Perhaps I'm reading these books too quickly.... but they seem to get darker and more difficult as we go.
Love Oberon (aka Snugglepumpkin)! He's always the bright spot in these books. But there's always at least one new character that we meet that also hits the spot. In this case, it's a Navajo hataalii (medicine man), Frank Chischilly.
Atticus needs to die in the eyes of the gods (and humans) after the events in the previous book. So Coyote does Atticus a favor and becomes Atticus the sacrifice. Atticus and the Morrigan watch safely atop a water tower. Because Fragarach the sword is so associated with Atticus, the Morrigan has to confiscate it, too. Atticus is left with Moralltach, the other Fae sword; this one always kills, but it doesn't have the power to cut through armor.
In return for his dying for Atticus, Coyote wants Atticus to help him with his latest project. Coyote has decided that he wants to do something for his people - give, instead of always take. His project is a sustainable energy project on a nearby Navajo reservation. Except that getting it up and going takes money.
That's where Atticus comes in: Coyote wants Atticus to get the local elemental to put gold under a portion of the reservation, so that his people can mine it. With that money, they'll have enough to get the sustainable energy project up and running for years.
Except, as usual, with Coyote, it's never just one thing. There are a pair of local skinwalkers in that part of the country. And Coyote decides Atticus is just the Druid to deal with them.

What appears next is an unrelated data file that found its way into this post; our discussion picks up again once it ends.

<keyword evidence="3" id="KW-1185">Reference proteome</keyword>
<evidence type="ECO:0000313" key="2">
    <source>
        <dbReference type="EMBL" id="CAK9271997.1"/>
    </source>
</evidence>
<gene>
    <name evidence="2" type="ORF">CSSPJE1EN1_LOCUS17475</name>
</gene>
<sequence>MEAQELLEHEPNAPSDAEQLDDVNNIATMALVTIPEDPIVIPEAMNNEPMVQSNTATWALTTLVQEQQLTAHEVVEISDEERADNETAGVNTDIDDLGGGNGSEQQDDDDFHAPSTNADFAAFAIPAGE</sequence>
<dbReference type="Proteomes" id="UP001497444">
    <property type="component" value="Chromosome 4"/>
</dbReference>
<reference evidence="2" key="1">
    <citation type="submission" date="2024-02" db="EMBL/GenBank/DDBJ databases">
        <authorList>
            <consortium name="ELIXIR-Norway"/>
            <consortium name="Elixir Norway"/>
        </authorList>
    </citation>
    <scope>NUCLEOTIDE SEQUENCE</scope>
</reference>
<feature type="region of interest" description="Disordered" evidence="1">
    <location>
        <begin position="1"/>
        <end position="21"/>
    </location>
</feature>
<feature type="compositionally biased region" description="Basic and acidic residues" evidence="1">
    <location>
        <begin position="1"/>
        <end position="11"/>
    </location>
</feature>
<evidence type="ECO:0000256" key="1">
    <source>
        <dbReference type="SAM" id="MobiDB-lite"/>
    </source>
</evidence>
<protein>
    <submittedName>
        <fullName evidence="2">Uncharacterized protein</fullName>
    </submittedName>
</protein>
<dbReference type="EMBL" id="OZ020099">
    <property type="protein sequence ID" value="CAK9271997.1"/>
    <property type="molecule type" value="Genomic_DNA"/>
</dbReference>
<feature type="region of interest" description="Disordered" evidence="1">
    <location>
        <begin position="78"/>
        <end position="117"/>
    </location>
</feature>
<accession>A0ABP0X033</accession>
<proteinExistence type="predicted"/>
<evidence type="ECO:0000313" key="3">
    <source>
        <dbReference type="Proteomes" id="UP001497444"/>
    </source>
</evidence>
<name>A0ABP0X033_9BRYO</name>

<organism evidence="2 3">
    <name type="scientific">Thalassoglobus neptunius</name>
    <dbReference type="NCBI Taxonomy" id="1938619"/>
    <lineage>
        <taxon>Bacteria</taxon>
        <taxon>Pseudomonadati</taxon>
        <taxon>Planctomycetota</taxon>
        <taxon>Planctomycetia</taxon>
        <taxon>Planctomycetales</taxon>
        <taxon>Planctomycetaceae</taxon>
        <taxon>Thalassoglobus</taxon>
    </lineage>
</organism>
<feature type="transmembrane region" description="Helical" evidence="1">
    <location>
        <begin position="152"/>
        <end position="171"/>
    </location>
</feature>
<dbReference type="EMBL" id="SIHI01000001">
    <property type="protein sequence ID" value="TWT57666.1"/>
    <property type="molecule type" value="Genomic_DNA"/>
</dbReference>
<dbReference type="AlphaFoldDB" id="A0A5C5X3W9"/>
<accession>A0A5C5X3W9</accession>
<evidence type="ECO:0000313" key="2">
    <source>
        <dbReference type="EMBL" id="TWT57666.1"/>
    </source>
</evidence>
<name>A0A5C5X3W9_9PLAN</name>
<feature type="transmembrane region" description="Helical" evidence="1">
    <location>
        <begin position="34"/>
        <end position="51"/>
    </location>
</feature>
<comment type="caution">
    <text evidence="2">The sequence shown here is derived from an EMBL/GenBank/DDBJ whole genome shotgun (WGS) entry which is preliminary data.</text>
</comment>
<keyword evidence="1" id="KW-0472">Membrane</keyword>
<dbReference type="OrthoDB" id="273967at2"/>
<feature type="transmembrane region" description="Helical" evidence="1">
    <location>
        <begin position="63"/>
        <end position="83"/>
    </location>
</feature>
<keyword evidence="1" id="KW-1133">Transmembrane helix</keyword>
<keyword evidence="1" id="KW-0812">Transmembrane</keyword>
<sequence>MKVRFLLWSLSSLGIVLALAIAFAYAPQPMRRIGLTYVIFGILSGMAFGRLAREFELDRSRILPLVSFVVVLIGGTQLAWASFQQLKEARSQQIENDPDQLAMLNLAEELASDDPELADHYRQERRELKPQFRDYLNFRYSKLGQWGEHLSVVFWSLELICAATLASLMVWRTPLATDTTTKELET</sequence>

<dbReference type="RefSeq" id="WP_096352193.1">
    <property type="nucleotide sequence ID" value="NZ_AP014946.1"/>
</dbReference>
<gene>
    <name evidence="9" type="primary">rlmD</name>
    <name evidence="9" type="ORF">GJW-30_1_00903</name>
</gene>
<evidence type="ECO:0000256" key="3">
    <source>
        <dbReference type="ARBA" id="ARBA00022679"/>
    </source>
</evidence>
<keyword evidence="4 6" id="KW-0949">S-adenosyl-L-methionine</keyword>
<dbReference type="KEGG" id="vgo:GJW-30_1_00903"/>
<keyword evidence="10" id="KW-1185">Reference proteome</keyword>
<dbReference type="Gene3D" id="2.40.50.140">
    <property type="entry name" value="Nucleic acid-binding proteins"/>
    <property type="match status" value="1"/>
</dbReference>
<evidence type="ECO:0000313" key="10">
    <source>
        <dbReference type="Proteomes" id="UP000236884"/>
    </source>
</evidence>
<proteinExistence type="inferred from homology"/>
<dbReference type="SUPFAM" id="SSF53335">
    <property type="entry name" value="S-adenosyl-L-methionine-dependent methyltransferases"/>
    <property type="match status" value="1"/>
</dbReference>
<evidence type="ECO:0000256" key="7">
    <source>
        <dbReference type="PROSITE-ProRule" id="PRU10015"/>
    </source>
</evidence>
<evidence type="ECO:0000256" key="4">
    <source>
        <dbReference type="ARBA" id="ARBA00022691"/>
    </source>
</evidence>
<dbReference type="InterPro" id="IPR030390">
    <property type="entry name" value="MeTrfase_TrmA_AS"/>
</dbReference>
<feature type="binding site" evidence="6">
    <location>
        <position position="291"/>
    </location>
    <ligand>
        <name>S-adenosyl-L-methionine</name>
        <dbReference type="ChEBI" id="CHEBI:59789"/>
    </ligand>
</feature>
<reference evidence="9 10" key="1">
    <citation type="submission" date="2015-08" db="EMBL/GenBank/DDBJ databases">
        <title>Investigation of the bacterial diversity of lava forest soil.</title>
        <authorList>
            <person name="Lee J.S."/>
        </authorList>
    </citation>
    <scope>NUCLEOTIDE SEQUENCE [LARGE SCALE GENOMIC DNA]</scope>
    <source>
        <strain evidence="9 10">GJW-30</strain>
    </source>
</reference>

Then, there's Hel, the Norse daughter of Loki who reigns over their version of hell and is key in their Ragnorak (end of the world) myth. She's the one who took over the Widow MacDonough's body, and she wants Atticus' help. When he refuses, she promptly tells him that she's got a knife named Famine, and she'll cut the first things she comes upon. These "beings" will always be hungry until Atticus is dead. And guess which beings she comes across? Yep, the skinwalkers.
As if Atticus doesn't have enough to deal with, there's Leif, the vampire. Leif has been a friend, lawyer, and sparring partner of Atticus' for some time. It was Atticus' vow of honor to help Leif kill Thor that landed him and the others in such a mess. And when Leif literally lost his head killing Thor, Atticus did what he could to make sure that Leif would regenerate and brought him home. But Leif just isn't the same... as he proves in a villainous way.
Tough book. While there's some good exchanges between Atticus and Granuaile, I still don't have much of a sense of her. She seems like background, which is a shame.